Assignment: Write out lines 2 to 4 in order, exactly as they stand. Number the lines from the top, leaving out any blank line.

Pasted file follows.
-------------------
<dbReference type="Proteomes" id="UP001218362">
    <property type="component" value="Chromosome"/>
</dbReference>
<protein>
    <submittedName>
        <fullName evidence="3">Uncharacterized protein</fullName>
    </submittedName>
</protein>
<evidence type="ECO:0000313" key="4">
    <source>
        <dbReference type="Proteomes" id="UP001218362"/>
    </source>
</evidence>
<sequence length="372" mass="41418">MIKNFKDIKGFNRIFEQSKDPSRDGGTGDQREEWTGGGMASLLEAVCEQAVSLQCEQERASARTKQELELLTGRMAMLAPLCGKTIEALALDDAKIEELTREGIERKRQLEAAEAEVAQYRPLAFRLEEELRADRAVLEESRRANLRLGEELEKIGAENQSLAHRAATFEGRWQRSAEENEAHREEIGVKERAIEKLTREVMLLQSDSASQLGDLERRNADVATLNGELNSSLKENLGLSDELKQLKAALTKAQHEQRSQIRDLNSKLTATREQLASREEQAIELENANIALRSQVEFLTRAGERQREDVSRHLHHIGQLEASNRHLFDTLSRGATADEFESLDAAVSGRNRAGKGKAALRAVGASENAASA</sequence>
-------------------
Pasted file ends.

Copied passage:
    <property type="component" value="Chromosome"/>
</dbReference>
<protein>